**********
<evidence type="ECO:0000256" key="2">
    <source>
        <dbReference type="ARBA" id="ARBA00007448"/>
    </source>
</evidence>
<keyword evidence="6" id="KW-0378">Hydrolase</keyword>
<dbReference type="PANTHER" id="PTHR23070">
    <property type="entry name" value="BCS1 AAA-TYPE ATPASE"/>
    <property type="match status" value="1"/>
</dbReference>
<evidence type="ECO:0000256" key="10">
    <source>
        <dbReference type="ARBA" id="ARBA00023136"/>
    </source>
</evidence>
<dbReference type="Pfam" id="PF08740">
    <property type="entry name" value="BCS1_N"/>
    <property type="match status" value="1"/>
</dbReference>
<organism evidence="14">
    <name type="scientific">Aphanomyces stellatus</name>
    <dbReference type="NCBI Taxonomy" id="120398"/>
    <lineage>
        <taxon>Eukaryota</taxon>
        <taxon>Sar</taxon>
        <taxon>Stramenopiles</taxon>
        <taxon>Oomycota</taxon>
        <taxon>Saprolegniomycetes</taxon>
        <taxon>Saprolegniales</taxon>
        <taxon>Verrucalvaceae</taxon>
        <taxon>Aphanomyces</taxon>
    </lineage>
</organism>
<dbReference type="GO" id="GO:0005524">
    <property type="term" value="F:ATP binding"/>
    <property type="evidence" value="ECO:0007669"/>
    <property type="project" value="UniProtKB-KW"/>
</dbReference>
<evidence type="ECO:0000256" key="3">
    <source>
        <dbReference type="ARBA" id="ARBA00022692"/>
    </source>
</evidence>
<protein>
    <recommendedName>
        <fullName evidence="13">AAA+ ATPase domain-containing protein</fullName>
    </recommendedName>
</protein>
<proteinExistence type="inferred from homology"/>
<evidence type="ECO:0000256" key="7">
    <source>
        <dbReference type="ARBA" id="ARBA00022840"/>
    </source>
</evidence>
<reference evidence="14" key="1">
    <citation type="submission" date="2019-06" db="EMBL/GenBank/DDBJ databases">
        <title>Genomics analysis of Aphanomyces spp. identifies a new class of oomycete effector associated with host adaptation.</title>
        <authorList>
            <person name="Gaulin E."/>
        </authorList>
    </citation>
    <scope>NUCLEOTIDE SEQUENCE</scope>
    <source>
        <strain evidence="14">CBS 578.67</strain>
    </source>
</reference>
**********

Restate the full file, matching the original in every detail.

<evidence type="ECO:0000256" key="2">
    <source>
        <dbReference type="ARBA" id="ARBA00007448"/>
    </source>
</evidence>
<keyword evidence="6" id="KW-0378">Hydrolase</keyword>
<dbReference type="PANTHER" id="PTHR23070">
    <property type="entry name" value="BCS1 AAA-TYPE ATPASE"/>
    <property type="match status" value="1"/>
</dbReference>
<evidence type="ECO:0000256" key="10">
    <source>
        <dbReference type="ARBA" id="ARBA00023136"/>
    </source>
</evidence>
<dbReference type="Pfam" id="PF08740">
    <property type="entry name" value="BCS1_N"/>
    <property type="match status" value="1"/>
</dbReference>
<organism evidence="14">
    <name type="scientific">Aphanomyces stellatus</name>
    <dbReference type="NCBI Taxonomy" id="120398"/>
    <lineage>
        <taxon>Eukaryota</taxon>
        <taxon>Sar</taxon>
        <taxon>Stramenopiles</taxon>
        <taxon>Oomycota</taxon>
        <taxon>Saprolegniomycetes</taxon>
        <taxon>Saprolegniales</taxon>
        <taxon>Verrucalvaceae</taxon>
        <taxon>Aphanomyces</taxon>
    </lineage>
</organism>
<dbReference type="GO" id="GO:0005524">
    <property type="term" value="F:ATP binding"/>
    <property type="evidence" value="ECO:0007669"/>
    <property type="project" value="UniProtKB-KW"/>
</dbReference>
<evidence type="ECO:0000256" key="3">
    <source>
        <dbReference type="ARBA" id="ARBA00022692"/>
    </source>
</evidence>
<protein>
    <recommendedName>
        <fullName evidence="13">AAA+ ATPase domain-containing protein</fullName>
    </recommendedName>
</protein>
<proteinExistence type="inferred from homology"/>
<evidence type="ECO:0000256" key="7">
    <source>
        <dbReference type="ARBA" id="ARBA00022840"/>
    </source>
</evidence>
<reference evidence="14" key="1">
    <citation type="submission" date="2019-06" db="EMBL/GenBank/DDBJ databases">
        <title>Genomics analysis of Aphanomyces spp. identifies a new class of oomycete effector associated with host adaptation.</title>
        <authorList>
            <person name="Gaulin E."/>
        </authorList>
    </citation>
    <scope>NUCLEOTIDE SEQUENCE</scope>
    <source>
        <strain evidence="14">CBS 578.67</strain>
    </source>
</reference>